I have a couple of personal projects that I want to do. They are at the top of my “things to do when not at work” list, but they take effort. And effort is something I haven’t felt like I have a whole store of. I was hoping the medical leave would have helped to refill that, but maybe I’ve been running on fumes for so long, I didn’t realize that my tank was that empty.

So right now I’m working on a work project that I was asked to do just before I had to take my medical leave. And I’m trying to keep track of my symptoms daily to try to describe the patterns.

And I’m trying to live healthily. I’m incorporating more exercise, and I’m eating well, I think. I’m enjoying some deep breathing exercises and keeping my mind mostly clear. I’m playing piano and playing some video games and reading. I am watching shows and movies with my husband. I occasionally even socialize.

Some days I’m okay. Some days I feel like a shadow of who I was. I don’t know if people notice. I don’t like the side effects of the medications that are supposed to be helping me. I’ve been on most of them for over a year now and I’m still experiencing the same symptoms. 

But the world shows its beauty and I am grateful to witness it. I try to keep my head up and ears open. Slowly, I am determined that I will be back.

Okay, owning it

Hey y’all. It’s been a while.

I’m sitting on our new couch, in our new place, listening to disc 1 of 4 of *one* of my Ella Fitzgerald collections, thinking about the calls and paperwork I have to do today but I’ve been promising myself all week that I was going to make a blog post. It’s Friday, I’d best get on that.

So. Sometimes I like to think that I’m fairly intelligent and body-aware and all that jazz (see what I did there – ha). Then sometimes my body has to scream at me, especially when my stubborn, head-down, plough-through attitude is over-talking the gentle “Dear, stop.”

After two one week vacations this summer where I finished them off with a night where I kept myself from sleeping due to the anxiety of returning to work and all that would hold. Given my current medical mystery, the things I was anticipating were great – such as the feeling that I’m wearing a mask of pins (to clarify, pointy side down towards my skin), that feeling creeping into my arms and legs on a really bad day. Not to mention the dizziness, feeling like I have blisters on the underside of my eyelids (I don’t as far as I can tell), and a brain that constantly was feeling like I was trying to run an electrical current through porridge (usually how I feel post migraine).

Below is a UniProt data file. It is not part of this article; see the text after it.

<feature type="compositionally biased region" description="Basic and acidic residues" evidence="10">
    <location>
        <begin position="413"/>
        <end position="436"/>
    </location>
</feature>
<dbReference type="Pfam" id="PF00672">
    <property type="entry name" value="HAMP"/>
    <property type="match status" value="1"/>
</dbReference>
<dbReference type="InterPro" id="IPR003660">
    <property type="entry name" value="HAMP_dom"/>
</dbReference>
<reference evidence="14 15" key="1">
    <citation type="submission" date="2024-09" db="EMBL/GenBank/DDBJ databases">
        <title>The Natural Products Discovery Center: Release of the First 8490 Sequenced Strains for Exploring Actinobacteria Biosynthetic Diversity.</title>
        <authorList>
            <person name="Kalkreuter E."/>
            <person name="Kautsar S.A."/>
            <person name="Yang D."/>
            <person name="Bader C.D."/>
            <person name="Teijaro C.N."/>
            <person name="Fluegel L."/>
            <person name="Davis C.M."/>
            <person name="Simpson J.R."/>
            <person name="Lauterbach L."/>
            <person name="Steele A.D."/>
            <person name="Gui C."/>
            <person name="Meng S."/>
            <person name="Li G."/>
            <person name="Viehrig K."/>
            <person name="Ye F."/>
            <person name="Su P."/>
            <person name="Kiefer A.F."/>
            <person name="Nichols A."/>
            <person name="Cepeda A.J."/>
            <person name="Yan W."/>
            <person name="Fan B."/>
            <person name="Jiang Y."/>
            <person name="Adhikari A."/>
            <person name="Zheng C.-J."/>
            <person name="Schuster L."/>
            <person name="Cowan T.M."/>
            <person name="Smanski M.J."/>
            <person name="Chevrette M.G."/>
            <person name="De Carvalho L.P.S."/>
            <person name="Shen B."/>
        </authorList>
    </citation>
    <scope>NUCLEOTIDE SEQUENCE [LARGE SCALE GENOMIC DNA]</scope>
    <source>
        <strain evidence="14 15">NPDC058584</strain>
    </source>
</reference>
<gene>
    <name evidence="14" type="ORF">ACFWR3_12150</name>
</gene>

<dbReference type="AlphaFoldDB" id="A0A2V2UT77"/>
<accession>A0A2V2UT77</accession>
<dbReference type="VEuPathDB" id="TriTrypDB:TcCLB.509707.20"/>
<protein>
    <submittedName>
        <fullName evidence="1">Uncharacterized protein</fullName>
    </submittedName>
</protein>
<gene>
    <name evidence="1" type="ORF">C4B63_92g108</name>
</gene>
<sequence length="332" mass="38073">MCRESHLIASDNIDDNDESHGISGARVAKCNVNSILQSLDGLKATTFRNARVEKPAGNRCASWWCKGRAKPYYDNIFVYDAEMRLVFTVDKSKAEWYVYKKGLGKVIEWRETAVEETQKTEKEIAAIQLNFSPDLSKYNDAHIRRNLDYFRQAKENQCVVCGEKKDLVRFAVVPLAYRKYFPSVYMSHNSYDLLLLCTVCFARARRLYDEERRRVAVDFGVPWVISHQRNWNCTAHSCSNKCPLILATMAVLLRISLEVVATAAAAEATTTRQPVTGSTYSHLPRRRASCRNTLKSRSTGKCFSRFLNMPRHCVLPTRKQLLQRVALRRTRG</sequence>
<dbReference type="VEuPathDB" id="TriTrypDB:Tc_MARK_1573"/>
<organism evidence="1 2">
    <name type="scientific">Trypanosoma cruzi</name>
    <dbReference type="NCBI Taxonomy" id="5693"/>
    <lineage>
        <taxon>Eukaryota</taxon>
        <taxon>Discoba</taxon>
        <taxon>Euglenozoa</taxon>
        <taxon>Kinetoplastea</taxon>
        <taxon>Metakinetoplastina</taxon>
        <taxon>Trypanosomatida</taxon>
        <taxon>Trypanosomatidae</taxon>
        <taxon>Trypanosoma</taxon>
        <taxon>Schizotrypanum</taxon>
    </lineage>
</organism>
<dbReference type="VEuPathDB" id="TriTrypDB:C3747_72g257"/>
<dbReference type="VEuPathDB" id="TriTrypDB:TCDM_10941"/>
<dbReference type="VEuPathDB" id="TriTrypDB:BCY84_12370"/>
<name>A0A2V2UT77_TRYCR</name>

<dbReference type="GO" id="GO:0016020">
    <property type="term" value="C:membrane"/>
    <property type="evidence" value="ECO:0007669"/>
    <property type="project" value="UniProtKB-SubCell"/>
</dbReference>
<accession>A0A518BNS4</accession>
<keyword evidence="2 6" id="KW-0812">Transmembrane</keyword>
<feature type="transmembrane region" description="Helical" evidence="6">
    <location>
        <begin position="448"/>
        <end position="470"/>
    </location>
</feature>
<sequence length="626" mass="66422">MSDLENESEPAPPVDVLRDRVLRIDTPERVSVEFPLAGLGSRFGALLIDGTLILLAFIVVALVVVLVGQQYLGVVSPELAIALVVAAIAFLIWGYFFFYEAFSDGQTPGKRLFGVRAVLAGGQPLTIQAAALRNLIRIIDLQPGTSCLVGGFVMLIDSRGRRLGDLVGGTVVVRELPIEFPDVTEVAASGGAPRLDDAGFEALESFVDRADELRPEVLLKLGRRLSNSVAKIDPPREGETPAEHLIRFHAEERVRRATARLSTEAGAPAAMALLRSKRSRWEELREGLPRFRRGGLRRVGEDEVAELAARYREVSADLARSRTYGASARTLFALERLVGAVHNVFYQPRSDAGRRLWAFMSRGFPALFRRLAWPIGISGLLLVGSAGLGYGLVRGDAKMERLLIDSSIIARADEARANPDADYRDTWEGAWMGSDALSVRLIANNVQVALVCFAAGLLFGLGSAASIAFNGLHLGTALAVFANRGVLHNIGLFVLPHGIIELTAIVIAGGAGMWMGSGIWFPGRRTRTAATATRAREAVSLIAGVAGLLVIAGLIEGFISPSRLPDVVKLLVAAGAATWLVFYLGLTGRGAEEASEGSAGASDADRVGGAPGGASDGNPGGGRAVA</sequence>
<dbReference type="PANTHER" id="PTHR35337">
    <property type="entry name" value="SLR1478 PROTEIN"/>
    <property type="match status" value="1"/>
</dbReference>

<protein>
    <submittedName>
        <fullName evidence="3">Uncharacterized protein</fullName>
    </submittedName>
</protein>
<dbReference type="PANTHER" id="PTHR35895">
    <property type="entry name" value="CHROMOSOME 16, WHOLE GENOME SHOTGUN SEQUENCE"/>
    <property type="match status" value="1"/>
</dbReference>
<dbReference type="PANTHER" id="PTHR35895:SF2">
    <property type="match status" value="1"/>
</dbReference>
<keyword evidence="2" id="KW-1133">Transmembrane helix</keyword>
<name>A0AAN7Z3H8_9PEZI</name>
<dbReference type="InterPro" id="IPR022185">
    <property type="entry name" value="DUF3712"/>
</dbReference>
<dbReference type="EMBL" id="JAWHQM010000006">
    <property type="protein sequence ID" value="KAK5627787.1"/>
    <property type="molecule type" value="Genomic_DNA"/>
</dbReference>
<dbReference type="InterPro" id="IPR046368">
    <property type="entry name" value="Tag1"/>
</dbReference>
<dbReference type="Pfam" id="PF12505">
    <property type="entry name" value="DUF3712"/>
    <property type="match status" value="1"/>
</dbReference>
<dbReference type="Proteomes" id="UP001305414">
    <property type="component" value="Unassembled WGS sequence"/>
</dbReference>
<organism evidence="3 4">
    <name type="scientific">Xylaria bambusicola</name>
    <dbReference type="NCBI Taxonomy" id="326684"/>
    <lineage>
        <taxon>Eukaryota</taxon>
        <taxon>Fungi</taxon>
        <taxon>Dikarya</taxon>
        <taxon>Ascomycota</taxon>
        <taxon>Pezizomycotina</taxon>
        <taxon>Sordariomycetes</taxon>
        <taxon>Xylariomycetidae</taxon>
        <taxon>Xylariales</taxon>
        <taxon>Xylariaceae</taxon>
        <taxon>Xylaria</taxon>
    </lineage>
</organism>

It took me hitting the verge of tears at my desk, and a friend who also was telling me about her struggles and shrugging off crying at her desk as a part of a normal workday until someone convinced her that wasn’t right, to have me make the call.

I can’t do everyday work right now and try to fix whatever is wrong with me.

And I’m sure a lot of people around me sighed in relief, glad I finally came to the conclusion they’d known for months. Those people include my husband, who bears the brunt of it and only gets frustrated at my stubbornness occasionally… All the way to my RMT, who has felt like we were in an episode of Groundhog Day since I began seeing her in January, I am sure.

So I went to see my GP, and she wrote me a note of medical leave until “at least December 1st”. Thanks to a supportive manager and a workplace advisor, I’ve been navigating the system since.

I had another neurologist appointment a couple of weeks ago, and she has ordered an MRI. We’re playing with my meds again. I’m in another experiment right now – I’ve added the new medication two weeks ago, and tonight I’m supposed to increase the original medication again on top of that. But my neurologist had mad respect for the treatment my RMT has been doing (and that I’ve been undergoing it – TMJ massage is not for the faint of heart, or the easy gag reflex). And the good news was that the difference of one week on the new med (which I don’t think can be a forever medication) is a drastic reduction in the tension (therefore pain) in my jaw and face from two weekends ago to last weekend. So much so that we bumped my next (weekly) RMT appointment back another week to see how I’m doing.